After Menudo’s third album, Chiquitita, the boy band from Puerto Rico released their first Christmas album called, Felicidades. I am skipping this review because I do not own that at all nor is it available on streaming services. Someone did post the album on YouTube and I could stream it from there but I am deciding to skip this for now. Maybe I might come back to it during the holiday months.
The album, Mas Mucho Mas, was released in 1980 and featured the second member change. Carlos Melendez left the group and Johnny Lozada entered in his place. Johnny became the loverboy of the group, as he had a very angelic and romantic voice. Out of the band’s history, this is the only album that I never owned during my fan days. I never even had a burned copy of it.
I was happy to see that SonoVen Records, a Venezuelan record label released it digitally. Like all the other early albums, the album is not remastered for today’s digital technology. It, again, sounds like you are listening to the album in a tunnel.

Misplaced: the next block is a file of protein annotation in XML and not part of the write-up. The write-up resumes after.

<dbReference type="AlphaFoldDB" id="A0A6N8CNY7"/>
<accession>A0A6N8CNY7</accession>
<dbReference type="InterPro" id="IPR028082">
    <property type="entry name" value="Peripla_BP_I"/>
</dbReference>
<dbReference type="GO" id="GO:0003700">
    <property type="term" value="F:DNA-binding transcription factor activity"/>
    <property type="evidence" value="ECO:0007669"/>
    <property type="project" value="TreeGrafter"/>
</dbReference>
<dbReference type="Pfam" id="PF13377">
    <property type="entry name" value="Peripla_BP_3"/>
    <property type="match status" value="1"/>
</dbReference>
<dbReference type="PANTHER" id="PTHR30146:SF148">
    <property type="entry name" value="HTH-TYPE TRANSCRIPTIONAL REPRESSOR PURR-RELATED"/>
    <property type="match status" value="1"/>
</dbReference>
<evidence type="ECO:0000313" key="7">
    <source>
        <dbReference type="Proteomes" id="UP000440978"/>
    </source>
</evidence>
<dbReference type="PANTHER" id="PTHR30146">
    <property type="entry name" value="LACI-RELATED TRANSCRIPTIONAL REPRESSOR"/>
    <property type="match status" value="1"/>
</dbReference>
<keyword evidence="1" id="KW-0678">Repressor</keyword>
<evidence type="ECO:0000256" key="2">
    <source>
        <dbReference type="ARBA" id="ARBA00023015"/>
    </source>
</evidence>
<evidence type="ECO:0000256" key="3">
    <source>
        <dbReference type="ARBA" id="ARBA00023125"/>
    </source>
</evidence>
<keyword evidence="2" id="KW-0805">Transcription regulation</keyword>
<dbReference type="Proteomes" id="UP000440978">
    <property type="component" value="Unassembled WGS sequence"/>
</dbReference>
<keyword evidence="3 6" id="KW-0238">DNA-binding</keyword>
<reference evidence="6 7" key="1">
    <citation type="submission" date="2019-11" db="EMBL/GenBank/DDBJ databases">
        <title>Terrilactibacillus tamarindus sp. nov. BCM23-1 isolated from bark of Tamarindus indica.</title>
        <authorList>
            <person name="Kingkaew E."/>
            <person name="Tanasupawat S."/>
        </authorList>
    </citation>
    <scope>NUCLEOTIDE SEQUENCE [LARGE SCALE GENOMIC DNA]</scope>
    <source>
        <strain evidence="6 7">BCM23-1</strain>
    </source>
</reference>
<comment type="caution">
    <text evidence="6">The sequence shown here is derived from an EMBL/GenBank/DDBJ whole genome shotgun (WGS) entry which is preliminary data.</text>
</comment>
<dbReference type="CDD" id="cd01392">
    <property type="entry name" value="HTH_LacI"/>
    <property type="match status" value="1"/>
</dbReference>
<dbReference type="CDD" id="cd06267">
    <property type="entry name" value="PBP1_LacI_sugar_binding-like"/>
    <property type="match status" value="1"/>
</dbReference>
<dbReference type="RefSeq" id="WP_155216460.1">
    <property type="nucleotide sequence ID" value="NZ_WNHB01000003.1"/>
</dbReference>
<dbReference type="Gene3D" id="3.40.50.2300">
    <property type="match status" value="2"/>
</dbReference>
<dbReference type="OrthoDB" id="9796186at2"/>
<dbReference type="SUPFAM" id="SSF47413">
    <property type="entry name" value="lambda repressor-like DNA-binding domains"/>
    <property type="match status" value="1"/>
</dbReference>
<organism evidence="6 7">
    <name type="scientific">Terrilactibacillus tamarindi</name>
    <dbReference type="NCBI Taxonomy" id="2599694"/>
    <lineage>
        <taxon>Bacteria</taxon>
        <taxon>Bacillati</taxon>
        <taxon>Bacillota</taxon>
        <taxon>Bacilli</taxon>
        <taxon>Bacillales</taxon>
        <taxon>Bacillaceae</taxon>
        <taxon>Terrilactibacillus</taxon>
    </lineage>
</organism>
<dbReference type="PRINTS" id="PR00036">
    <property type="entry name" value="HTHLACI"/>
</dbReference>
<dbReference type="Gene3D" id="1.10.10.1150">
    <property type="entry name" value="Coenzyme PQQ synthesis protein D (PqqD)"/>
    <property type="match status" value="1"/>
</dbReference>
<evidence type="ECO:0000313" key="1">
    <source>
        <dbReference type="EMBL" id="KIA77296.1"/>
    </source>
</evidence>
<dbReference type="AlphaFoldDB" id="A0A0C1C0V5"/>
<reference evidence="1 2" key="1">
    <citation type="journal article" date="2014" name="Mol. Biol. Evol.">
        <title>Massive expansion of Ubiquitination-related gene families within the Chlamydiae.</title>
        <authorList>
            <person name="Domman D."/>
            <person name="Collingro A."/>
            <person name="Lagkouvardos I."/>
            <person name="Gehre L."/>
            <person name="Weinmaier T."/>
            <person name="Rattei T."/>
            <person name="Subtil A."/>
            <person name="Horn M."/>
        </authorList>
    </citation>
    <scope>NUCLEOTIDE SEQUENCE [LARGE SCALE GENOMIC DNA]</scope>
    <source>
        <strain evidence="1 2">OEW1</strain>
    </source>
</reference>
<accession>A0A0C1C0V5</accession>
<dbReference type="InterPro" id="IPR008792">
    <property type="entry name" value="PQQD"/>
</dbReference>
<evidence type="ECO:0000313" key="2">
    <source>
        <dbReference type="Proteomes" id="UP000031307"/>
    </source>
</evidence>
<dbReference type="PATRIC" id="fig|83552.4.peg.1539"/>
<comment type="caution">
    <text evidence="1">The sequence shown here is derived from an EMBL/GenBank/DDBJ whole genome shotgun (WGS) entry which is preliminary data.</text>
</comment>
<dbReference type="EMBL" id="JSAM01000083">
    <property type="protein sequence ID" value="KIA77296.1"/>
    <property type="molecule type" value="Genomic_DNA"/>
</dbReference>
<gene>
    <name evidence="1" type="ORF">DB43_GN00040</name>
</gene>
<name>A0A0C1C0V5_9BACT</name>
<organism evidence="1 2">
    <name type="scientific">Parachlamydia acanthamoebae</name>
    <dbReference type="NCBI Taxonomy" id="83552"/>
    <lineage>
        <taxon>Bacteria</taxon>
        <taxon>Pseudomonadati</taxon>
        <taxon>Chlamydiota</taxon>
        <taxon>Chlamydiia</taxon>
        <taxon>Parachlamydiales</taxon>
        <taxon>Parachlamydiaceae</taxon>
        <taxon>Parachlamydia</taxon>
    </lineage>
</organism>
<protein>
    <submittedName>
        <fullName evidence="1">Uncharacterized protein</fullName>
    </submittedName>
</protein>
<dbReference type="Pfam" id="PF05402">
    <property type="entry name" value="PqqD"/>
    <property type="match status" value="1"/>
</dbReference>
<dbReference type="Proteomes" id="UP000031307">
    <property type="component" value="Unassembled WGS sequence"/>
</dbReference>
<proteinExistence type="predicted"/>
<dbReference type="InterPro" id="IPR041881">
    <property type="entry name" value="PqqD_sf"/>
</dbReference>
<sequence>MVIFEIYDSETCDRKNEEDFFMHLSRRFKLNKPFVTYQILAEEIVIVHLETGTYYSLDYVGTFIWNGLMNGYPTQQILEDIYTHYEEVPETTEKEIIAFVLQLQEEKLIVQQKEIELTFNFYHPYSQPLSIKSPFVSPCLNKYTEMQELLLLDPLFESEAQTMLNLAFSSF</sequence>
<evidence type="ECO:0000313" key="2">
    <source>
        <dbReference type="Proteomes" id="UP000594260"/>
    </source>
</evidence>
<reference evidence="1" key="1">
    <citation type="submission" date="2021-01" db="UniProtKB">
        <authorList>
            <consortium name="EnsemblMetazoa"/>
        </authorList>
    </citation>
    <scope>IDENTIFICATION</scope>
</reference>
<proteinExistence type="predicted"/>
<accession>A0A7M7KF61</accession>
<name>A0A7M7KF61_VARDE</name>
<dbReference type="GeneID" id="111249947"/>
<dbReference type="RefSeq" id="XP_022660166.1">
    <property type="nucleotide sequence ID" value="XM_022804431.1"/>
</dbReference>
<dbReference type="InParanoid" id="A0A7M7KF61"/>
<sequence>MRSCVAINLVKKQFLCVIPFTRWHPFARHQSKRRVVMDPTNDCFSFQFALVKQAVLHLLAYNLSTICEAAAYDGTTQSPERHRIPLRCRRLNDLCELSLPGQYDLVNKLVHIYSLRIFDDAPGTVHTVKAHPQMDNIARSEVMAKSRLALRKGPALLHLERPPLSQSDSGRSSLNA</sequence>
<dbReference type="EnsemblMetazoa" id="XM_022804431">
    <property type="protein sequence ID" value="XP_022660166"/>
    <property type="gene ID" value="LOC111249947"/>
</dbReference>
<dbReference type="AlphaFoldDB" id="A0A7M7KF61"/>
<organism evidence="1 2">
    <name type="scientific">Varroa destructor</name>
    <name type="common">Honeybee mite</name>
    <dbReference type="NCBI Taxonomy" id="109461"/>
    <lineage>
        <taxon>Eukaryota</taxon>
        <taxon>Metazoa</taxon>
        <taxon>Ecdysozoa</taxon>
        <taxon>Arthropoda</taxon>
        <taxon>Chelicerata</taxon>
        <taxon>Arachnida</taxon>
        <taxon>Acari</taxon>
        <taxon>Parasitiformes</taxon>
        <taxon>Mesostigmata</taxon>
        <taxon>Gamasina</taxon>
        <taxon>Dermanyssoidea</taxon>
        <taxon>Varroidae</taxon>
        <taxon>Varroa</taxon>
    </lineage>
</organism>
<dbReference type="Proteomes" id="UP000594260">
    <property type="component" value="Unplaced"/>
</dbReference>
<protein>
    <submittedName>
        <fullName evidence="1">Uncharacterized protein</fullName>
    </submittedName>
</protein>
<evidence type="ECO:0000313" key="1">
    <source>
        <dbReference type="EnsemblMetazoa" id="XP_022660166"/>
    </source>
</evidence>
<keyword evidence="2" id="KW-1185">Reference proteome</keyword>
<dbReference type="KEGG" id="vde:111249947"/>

When looking at Menudo’s history, I don’t see what critics would call singles or hits and since information on this era in South America is so hard to find, I really don’t what made the radio or not. I know going forward the band would include the songs, “Mas Mucho Mas”, “A Bailar”, “No Que No” and “Madre” on their first Greatest Hits albums.
“Mas Mucho Mas” is by far the best song from the album and I remember watching them perform this later in the years. The song, “Háblame de Ti” I would learn from the pop group, Kairo in the 90’s. Also, the song “Mentira Para Dos” would go on to be made famous by Magneto. Both songs are covers from the past. So listening to Mas Mucho Mas now, I hear these songs and can sing along because I know them from others. Too bad, I didn’t come into the ’90s and say, hey Menudo sang that.